Edmonton has always prided itself as the gateway to the north. Now an Inuit doll exhibit on display at the Royal Alberta Museum is a cultural gateway that pays homage to the resourcefulness of Canada’s northern women.
Inuujaq: Dolls of the North is a collection of 80 dolls representing 19 Inuit communities from the Western Arctic. The dolls, each one an individual design, embodies much more than just warm fuzzies.
“As Canadians it is important to understand other Canadians and know who we as a nation are. Edmonton has a strong relationship to the north,” says Susan Berry, museum curator of ethnology.
“Many journeys to the north begin in Edmonton. There is also a significant Inuit community in Edmonton. Many are here for school and work. Through this exhibit, we hope to present a better understanding of the north and strengthen our connections.”
In some ways, Inuujaq (pronounced in-oo-yak and meaning ‘resembles a person’) illustrates the essence of the Inuit people’s traditional way of life and culture as interpreted by their descendants. Although the way of life has changed, as has that of many indigenous groups worldwide, they are still linked to the past through this tradition.
For centuries Inuit women used doll-making as a way to teach their daughters how to cut, wield and sew hides and furs to fashion lasting garments for themselves and their families. It was a necessary part of survival.
However, many of the dolls in the exhibit were never intended as toys or teaching tools. Rather they were created by individual artists or through northern community cooperatives for sale in the southern tourist trade.
Guest curators Bill and Michelle Tracy, private collectors of Inuit and Native American art for 40 years, were invited to develop the exhibit. They examined 120 dolls before whittling down the numbers to a manageable 80. RAM contributed 20 dolls. The remainder is from various private collections, including the Tracys’ treasure trove.
“This is an excellent opportunity to see things not readily seen,” says Bill Tracy. “It benefits the museum because they get to show artifacts that are normally stored. And it benefits private collectors because they can share their collection with the public. In this collaboration, everyone benefits.”
The Tracy collection was launched after an uncle from the north came for a visit and gave them an Inuit doll. Not long after, Bill went to an art auction and gave Michelle three Inuit dolls as gifts.
“The clothing was so fascinating. It represented perilous times for them and somehow it resonated with us,” explains Michelle. “The more we learned, the more fascinating it became.”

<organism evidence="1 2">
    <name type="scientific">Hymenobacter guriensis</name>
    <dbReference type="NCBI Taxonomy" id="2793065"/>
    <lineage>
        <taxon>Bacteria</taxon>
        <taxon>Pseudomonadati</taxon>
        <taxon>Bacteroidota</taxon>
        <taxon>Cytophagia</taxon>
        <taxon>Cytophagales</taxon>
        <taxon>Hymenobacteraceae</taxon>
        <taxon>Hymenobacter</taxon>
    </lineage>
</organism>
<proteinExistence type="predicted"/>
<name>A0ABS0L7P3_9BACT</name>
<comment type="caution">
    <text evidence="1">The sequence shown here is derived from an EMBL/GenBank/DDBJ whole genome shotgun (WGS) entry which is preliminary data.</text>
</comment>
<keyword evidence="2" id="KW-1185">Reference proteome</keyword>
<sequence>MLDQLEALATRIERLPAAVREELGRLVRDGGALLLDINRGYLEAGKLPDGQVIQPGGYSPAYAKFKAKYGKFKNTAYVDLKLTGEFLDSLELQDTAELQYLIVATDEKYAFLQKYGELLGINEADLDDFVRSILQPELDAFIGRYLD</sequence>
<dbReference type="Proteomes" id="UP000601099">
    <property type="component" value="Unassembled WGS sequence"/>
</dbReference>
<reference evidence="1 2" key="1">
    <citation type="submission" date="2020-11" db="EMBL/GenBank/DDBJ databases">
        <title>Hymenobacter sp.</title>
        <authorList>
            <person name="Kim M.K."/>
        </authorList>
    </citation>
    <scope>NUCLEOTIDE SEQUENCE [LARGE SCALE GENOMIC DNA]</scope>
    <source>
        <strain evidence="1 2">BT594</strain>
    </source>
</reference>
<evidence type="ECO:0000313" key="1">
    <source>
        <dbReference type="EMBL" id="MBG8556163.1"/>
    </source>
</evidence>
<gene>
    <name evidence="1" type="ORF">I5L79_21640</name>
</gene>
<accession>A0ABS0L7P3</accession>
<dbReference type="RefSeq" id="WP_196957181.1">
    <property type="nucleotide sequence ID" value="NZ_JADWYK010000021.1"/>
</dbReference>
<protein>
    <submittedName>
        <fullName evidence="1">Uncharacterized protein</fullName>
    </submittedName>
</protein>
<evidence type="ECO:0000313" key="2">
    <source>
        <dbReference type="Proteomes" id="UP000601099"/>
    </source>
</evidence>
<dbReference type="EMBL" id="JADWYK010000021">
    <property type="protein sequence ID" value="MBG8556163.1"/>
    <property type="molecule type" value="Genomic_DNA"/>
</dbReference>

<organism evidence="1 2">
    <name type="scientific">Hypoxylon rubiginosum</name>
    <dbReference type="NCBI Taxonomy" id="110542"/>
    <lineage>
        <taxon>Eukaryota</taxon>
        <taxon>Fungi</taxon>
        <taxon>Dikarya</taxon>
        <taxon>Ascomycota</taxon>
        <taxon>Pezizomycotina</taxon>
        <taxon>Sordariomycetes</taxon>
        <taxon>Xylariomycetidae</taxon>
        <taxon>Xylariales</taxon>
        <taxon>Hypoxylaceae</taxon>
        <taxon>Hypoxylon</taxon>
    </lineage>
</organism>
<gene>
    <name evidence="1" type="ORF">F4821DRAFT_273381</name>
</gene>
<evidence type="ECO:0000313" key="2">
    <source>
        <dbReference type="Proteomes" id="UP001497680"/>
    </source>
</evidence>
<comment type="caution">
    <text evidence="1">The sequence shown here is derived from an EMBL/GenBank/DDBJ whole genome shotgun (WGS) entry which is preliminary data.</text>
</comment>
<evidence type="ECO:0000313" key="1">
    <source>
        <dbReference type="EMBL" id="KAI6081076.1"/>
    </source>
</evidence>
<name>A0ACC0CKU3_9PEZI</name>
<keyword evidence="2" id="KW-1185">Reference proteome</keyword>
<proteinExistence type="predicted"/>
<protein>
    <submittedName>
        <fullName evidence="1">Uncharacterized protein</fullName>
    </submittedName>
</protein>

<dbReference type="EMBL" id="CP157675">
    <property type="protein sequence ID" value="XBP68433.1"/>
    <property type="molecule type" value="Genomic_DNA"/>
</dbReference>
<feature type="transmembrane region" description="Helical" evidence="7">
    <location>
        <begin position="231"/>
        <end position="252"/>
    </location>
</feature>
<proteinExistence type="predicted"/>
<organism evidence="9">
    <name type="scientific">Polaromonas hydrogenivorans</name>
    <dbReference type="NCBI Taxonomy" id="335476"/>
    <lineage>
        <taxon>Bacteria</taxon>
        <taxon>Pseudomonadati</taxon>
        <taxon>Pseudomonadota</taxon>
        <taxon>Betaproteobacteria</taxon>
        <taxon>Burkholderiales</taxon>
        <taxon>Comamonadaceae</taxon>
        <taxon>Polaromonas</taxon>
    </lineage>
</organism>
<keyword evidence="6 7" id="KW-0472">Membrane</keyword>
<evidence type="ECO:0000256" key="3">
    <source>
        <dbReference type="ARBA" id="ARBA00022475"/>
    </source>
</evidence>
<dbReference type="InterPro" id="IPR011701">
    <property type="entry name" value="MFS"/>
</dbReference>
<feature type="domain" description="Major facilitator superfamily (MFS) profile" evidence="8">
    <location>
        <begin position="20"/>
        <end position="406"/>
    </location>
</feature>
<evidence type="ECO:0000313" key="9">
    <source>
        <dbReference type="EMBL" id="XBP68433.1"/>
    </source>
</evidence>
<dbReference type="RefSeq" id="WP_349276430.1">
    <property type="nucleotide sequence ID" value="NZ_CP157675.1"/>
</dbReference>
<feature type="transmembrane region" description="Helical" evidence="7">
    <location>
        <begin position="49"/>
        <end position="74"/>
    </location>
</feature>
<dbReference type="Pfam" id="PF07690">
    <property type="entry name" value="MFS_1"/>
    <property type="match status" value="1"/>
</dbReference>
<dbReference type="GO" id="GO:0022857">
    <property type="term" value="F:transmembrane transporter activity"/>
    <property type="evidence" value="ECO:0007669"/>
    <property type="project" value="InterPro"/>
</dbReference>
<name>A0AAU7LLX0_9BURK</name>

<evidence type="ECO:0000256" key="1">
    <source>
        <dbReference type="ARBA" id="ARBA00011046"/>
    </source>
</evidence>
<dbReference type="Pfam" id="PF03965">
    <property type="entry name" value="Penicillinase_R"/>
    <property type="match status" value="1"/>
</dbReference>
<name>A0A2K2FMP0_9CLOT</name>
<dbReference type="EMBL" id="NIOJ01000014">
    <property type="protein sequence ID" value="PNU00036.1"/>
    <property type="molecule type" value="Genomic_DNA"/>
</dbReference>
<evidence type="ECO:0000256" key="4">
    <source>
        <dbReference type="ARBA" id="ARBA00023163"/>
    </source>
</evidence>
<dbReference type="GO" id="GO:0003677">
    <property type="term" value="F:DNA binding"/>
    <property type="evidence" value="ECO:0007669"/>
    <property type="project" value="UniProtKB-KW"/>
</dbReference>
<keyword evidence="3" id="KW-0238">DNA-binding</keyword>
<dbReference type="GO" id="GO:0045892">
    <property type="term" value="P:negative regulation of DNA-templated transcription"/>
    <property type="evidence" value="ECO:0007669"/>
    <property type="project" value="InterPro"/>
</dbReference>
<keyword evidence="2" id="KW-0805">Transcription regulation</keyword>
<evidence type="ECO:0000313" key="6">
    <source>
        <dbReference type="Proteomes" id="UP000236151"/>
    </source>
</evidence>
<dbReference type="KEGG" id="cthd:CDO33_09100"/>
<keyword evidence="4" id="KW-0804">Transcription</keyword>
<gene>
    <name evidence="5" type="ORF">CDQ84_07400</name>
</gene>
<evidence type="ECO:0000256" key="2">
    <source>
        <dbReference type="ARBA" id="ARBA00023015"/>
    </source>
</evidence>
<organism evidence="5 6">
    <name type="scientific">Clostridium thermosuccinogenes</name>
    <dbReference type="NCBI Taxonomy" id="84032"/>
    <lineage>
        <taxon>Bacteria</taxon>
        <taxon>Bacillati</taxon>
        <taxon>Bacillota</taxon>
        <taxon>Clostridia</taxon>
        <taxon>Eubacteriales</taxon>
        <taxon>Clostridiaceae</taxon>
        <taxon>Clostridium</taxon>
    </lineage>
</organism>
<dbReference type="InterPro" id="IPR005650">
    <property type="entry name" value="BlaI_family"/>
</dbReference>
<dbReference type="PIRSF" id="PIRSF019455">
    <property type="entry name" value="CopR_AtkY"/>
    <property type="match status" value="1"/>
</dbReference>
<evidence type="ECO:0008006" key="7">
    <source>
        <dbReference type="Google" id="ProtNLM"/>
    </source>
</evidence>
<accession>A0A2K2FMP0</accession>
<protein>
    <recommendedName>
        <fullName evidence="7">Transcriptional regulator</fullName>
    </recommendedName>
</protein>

The oldest doll in the exhibit, dated at 1938, comes from Baffin. She is a packing doll (a mother carrying a small child in a pouch under her hood) constructed from driftwood with a prominent nose and pencilled eyes.
Each of the dolls tells a different story and shows how the artist’s life and environment influenced the design. No two dolls are alike. Blending natural materials with modern textiles, doll makers used sealskin, caribou hide, muskrat fur, musk ox hair, sic sic (ground squirrel), arctic hare fur, wolf, stone, wood, antlers and fabric. The result is that each doll has its own character and individuality, a reflection of the craftswoman’s personality and community landscape.
Most of the faces are either moulded, carved, embroidered or drawn. Men are often dressed in resplendent furs including beaded hide boots and moccasins. Women, on the other hand, are often costumed in both traditional hides and contemporary fabrics revealing the influence of southern Canadian culture.
Perhaps some of the most intriguing are the character dolls, usually of a prominent individual in the community. In one particular portrait doll of a local doctor, craftswoman Mona Tiktalek has not only dressed him in bright fabrics, but also plopped a pair of glasses on his nose and a pipe in his mouth.
“They have an eye-catching ability and many details come into play,” Berry adds.
For generations women in northern areas taught their daughters how to clothe the community. Today the collectible art of doll making continues to pass on the knowledge and skills, and through its intricate beauty they promote Inuit tradition, fashion and culture.
Inuujaq: Dolls of the Canadian Arctic is on display until April 28, 2013. The Royal Alberta Museum is located at 12845 – 102 Ave. Admission is $11 adults, $28 for families, $8 seniors, $7 for students, $5 for youth and children under six are free. The museum is open daily from 9 a.m. to 5 p.m. Check http://www.royalalbertamuseum.ca for holiday times.